Tomorrow night at the Moncton Coliseum, there will be a bunch of dummies on stage.
No, this isn’t libel; there will literally be a bunch of dummies on stage when renowned comedian and ventriloquist Jeff Dunham takes the stage. These include a bevy of his most popular sidekicks, including Walter The Grumpy Retiree, the beer-fuelled redneck Bubba J and many more.
These dummies, combined with Dunham’s knack for comedy, have propelled the comedian to some dizzying heights. His Comedy Central specials consistently set global records for ratings and sales.
His fourth Comedy Central Television special Controlled Chaos premiered to more than eight million viewers last September, receiving a same-day debut in more than a dozen countries around the world. At the end of 2011, the Biography Channel’s premiere of Jeff Dunham: Birth Of A Dummy became the network’s top-rated telecast.
And it’s not only on the small screen that Dunham is a hit. The comedian routinely packs arenas all over the world and was named influential industry trade magazine Pollstar’s #1 Comedy Tour in North America for three years in a row. His autobiography All By My Selves: Walter, Peanut, Achmed, And Me
was released in the latter part of 2010 and quickly landed on the New York Times Best Seller list.
Not bad for a guy who, by his own account, wasn’t exactly Mr. Popularity in grade school.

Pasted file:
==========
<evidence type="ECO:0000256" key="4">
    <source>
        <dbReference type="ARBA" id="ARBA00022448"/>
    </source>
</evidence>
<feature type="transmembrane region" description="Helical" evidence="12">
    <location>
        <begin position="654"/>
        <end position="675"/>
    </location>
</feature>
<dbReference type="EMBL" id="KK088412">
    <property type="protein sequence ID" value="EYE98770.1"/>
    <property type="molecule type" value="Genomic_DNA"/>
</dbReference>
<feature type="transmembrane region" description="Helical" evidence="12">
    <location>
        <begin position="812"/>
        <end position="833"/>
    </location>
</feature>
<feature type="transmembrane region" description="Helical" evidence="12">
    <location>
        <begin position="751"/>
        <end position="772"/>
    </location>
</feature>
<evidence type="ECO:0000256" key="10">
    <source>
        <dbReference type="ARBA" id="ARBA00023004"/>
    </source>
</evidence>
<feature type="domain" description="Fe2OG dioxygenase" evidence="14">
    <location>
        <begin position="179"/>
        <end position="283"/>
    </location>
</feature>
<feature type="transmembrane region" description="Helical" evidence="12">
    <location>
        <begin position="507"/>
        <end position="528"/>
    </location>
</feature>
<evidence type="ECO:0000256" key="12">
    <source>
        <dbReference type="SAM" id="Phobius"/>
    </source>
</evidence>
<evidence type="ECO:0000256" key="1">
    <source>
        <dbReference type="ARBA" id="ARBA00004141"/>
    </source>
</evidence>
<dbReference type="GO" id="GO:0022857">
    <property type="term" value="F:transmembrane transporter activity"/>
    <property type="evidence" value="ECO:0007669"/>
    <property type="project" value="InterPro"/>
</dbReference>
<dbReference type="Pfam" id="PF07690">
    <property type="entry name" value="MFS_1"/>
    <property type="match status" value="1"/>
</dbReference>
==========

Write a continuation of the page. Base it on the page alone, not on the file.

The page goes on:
‘Here I was, this unremarkable kid in the third grade,’ Jeff says. ‘I was as average as average could be. I wasn’t popular with girls nor was I popular with my other classmates. I was a little bit pudgy, not really any good at sports and was shy. But I had this dummy and could sit up in the front of the class and make people laugh and get accolades. From that point on, I never wanted to do anything else.’
Asked what those attending his show at the Coliseum can expect, Jeff says that the audience will be treated to an evening that he hopes will be full of laughs. He says that performing live differs greatly from the largely regimented world of television and is something that he relishes the opportunity to pursue.
‘I definitely have more freedom to ‘cut loose’ during live shows than I would if I were on television,’ he says.’Like I tell people, though, my live show has no socially redeeming value whatsoever. You are not going to learn anything by coming to my show. All you are going to do is have a big, goofy time and escape your problems for a while.’
Article published in the January 9, 2013 edition of the Times & Transcript